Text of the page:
Come and try them and tell us what you think.
Παραδοσιακοί Λουκουμάδες - Φυλλοσοφίες
Traditional Loukoumades with Cretan thyme honey and sesame
Λουκουμάδες με μέλι Ηράκλειο Κρήτης Φυλλοσοφίες
Fresh traditional loukumades with honey & sesame from Phyllosophies


Κανταΐφι Φυλλοσοφίες Ηράκλειο Κρήτης
Traditional kadaif made from fresh dough that we create ourselves and crunchy nuts.
Another famous and beloved dessert with a history lost in the years of the Ottoman Empire.

An ancestor of the kadaif (a form of pudding filled with nuts) is mentioned in the epic “A Thousand and One Nights” with names such as “yassı kadayıf”, “taş kadayıf” or “taş ekmeği”. It is also mentioned in Arabic cookbooks, such as the famous “Kitab al-Tabikh”, and dates back to before the 15th century.

Its current form is made from “tel kadayif”, a thin fibrous dough that is baked long enough to keep its shape. These “tel kadayıf” are then shaped into various forms and filled with walnuts. In Turkey it is prepared in dozens of different ways and fillings.

It usually contains nuts such as almond, walnut, hazelnut, pistachio but it is poured with honey syrup which gives it a particularly sweet taste. The authentic kadaif is rose-baked and the whole secret lies in the baking and the excellent quality of the nuts and honey.

In Phyllosophies we use Cretan thyme honey, local Cretan butter and extra virgin oil. Our recipe is a family heirloom and we have been following it faithfully for over a hundred years.


Baklava is also a sweet pastry with a long history, although not sufficiently recorded. Many countries claim its creation, but the prevailing theory is that it was originally created from Turkish tribes of Central Asia, and it was perfected in the kitchens of the Sultan’s palaces.

Many ancients pastries claim to be its ancestors,  among others the Byzantine Greek sweet pastry kopti which contained nuts and honey, but did not include dough. Another variation is mentioned in a Chinese recipe book from the 1300s, called güllach. Today, in modern Turkish cuisine, there is a similar dessert with the almost identical name güllac in which thin sheets of dough are baked with milk and sugar and served with walnuts and fresh pomegranates. However, in its current form, baklava is not found before the Ottoman Empire.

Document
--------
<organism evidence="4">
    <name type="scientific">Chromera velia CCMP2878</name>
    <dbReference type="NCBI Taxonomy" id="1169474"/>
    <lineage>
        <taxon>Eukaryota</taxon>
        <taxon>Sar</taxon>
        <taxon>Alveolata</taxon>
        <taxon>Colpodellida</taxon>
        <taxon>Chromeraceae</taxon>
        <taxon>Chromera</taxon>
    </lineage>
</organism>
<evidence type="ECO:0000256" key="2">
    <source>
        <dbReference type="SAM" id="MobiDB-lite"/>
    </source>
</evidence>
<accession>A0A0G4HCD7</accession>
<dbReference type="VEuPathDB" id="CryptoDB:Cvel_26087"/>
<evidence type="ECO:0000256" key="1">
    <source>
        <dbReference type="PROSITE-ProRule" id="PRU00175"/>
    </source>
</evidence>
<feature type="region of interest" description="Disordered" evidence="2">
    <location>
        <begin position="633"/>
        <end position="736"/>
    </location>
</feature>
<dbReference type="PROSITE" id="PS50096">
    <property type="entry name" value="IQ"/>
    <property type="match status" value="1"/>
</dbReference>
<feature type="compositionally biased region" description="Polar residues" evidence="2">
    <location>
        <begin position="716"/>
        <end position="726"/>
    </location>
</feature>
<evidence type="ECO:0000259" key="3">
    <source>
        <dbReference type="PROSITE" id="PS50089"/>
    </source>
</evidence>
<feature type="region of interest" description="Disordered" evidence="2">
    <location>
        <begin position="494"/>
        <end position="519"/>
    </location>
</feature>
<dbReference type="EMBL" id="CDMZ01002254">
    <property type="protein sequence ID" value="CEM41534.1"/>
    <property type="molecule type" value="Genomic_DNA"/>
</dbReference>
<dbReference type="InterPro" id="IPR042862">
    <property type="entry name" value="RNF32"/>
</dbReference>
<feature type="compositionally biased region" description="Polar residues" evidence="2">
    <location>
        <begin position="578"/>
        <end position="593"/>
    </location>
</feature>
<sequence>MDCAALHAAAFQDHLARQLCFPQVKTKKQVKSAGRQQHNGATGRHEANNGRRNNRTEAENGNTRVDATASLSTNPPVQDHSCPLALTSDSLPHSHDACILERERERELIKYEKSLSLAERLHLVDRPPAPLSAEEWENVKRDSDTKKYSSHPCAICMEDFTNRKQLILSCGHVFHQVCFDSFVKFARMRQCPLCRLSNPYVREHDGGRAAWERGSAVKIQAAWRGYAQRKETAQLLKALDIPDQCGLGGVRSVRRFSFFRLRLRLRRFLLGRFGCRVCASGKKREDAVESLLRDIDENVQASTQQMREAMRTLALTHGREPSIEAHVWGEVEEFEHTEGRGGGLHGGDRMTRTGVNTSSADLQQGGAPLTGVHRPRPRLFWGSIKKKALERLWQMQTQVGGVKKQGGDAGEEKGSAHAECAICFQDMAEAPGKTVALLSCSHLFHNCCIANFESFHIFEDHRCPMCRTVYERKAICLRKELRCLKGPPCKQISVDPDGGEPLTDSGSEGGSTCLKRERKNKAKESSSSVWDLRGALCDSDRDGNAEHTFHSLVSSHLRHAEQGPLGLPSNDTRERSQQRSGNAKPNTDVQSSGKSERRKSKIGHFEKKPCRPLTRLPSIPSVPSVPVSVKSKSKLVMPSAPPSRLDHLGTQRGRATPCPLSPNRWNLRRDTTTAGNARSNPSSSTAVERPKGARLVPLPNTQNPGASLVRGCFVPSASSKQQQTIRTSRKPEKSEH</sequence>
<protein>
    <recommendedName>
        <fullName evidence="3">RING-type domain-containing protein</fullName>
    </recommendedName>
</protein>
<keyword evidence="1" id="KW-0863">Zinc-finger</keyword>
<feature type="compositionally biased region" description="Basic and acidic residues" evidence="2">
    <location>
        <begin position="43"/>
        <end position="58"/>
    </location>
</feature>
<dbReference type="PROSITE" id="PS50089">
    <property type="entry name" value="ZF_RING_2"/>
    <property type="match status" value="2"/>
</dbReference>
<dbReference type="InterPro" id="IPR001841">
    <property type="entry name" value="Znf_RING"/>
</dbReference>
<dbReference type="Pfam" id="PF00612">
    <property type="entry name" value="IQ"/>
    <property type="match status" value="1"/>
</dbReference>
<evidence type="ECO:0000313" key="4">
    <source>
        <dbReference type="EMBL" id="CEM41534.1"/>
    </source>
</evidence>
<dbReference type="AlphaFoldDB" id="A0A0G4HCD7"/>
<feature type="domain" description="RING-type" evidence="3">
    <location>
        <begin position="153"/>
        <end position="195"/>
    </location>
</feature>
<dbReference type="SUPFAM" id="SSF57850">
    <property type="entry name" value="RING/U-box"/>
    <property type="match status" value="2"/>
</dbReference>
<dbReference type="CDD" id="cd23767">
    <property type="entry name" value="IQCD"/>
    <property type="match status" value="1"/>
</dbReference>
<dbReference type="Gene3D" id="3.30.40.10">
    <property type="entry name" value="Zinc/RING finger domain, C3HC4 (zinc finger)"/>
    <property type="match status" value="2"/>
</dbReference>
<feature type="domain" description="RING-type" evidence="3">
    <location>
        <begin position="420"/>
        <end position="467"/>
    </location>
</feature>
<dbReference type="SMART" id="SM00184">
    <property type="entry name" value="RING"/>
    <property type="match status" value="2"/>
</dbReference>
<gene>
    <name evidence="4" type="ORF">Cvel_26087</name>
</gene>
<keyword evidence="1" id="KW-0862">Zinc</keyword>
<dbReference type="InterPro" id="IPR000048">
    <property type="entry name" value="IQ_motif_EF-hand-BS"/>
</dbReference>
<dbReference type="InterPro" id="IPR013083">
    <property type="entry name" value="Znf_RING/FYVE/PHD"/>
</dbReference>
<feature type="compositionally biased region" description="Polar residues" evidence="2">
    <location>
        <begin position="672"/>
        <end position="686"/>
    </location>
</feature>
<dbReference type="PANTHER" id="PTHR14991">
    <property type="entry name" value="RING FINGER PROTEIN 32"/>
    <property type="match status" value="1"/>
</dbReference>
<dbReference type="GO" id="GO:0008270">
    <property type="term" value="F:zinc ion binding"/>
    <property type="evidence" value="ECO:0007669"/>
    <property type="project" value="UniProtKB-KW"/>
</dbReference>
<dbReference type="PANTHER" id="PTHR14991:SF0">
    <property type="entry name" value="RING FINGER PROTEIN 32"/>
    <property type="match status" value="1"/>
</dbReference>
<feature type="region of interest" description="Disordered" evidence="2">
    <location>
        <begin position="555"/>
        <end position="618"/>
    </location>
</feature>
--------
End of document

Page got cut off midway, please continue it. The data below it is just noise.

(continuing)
Its current versions are also numerous. Some include clove and cinnamon and others rose water and cardamom. It is almost a “sacred” sweet for the Turks, with the training of its craftsmen (ustas) lasting up to 8 years! This training includes the perfecting of each craftsman in stages that include the preparation of the dough, its transformation into thin sheets, the binding of the syrup, baking at the appropriate temperature, etc. In fact, its version with pistacchio was already registered in 2008 through the Turkish Patent Office and is included in the European Commission’s list of protected products of origin (PDO).

In Philosophies we have a long tradition in the making of baklava! Our unique way of creating (opening) the phyllo (dough), combined with the fresh goat and sheep butter and the cracked pistachios with which we serve it, can satisfy even the most demanding guest. It is a crispy and light tasting, genuine Smyrna baklava.
Μπακλαβάς Φυλλοσοφίες Ηράκλειο Κρήτης
Traditional Smyrna Baklava from Phyllosophies with a family heirloom recipe

Greek Politiko or Byzantine

Παραδοσιακό Βυζαντινό από τις Φυλλοσοφίες
The aristocratic Byzantine
Greek Politiko or Byzantine is a sweet pastry that owes its existence to the creative imagination of the cooks of cosmopolitan Constantinople.

It is based on the classic ravani (revani in Turkey), the well-known confection made from yogurt and semolina that, after being baked in the oven, is covered with syrup.

On top of this delicious dessert, the cooks of the city added cream, which sometimes includes pastry cream and whipped cream and sometimes plain cream.

It is sweet, festive, light, and especially aromatic. Come and try our own family’s version with semolina from local mills, Cretan butter and fresh goat milk cream.

We are waiting for you to sweeten you!